South Mississippians train to respond to disasters

South Mississippians train to respond to disasters

GULFPORT, MS (WLOX) - We cannot predict when a disaster will happen, but we can be prepared. Last year, when tornadoes ripped through the middle of our state, volunteers with the state medical response system immediately rushed to help.

"In Louisville, I was amazed," Mississippi Department of Health Director of Health Protection Jim Craig said. "After that hospital and nursing home were severely damaged, we brought a field hospital into the community to be their hospital for a little while, and the staffing for them, so they could go take care of their own homes and their own problems."

This week in Gulfport members of the state medical response team are undergoing training. There's around 130 South Mississippians on the team and more than 5,000 statewide.

"It takes time for the federal government to come in. And while they are coming in, we can have the community responding helping our fellow co-workers and neighbors," Mississippi Gulf Coast Medical Reserve Corps Romeatrius Moss said.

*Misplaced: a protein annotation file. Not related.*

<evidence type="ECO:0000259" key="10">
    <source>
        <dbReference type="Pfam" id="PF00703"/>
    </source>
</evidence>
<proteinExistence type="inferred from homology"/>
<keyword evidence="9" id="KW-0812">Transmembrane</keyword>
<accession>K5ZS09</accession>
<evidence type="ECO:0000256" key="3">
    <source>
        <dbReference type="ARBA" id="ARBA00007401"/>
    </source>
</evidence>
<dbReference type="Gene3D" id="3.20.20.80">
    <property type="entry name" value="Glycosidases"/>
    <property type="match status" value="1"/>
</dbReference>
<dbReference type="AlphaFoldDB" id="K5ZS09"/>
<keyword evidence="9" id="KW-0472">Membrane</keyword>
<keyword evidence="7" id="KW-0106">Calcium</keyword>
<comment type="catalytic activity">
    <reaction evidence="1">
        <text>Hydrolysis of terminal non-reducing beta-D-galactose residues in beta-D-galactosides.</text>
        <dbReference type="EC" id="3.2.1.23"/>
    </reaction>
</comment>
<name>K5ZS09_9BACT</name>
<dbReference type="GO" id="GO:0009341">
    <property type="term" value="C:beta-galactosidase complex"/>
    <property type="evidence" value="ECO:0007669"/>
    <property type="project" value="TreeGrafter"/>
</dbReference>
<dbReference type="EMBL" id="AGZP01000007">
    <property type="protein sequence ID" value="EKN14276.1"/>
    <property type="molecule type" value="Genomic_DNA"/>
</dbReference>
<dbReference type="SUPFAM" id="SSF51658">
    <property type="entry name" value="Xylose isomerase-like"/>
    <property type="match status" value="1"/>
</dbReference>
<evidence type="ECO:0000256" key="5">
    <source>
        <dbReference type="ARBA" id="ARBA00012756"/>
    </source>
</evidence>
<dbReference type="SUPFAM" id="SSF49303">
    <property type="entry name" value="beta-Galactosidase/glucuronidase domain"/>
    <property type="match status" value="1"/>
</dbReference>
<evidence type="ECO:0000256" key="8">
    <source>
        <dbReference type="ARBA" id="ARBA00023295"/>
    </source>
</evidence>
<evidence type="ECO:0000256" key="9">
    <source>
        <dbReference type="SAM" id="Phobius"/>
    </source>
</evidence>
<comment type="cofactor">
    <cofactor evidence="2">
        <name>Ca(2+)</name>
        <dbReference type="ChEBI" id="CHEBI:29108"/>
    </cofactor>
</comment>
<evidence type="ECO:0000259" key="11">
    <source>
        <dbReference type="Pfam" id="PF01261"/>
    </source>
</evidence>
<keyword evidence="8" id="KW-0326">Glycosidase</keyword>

The volunteers are doctors, nurses, dentists, and even some who do not have any experience in health care, but can help with administrative needs. They go through training ahead of time so when a disaster strikes they can grab their gear and go.

"The health system is overwhelmed in a case of an emergency or a disaster, so it's very important that volunteers are knowledgeable and trained in different aspects of public health so that they can come up to the front and participate," Centers for Disease Control and Prevention Epidemiologist Field Officer Dr. Nykiconia Preacely said.

The state medical response team also gets the opportunity to respond to disasters or big events across the county and the world. Some South Mississippians went to Haiti to render aid after the deadly earthquake in 2010, and others volunteered for the presidential inauguration.

"It's a great experience," Ross said. "To give back and be a part of something bigger, it's humbling when you have to go. Especially when you go to a country that has just been devastated by an earthquake and hurricane, and then we kind of learn how to respond for our own situations here at home."

The team volunteers their time, but their travel, housing, and food is taken care of while they are on jobs.

To learn more about the team or how you can be a part of it, go to

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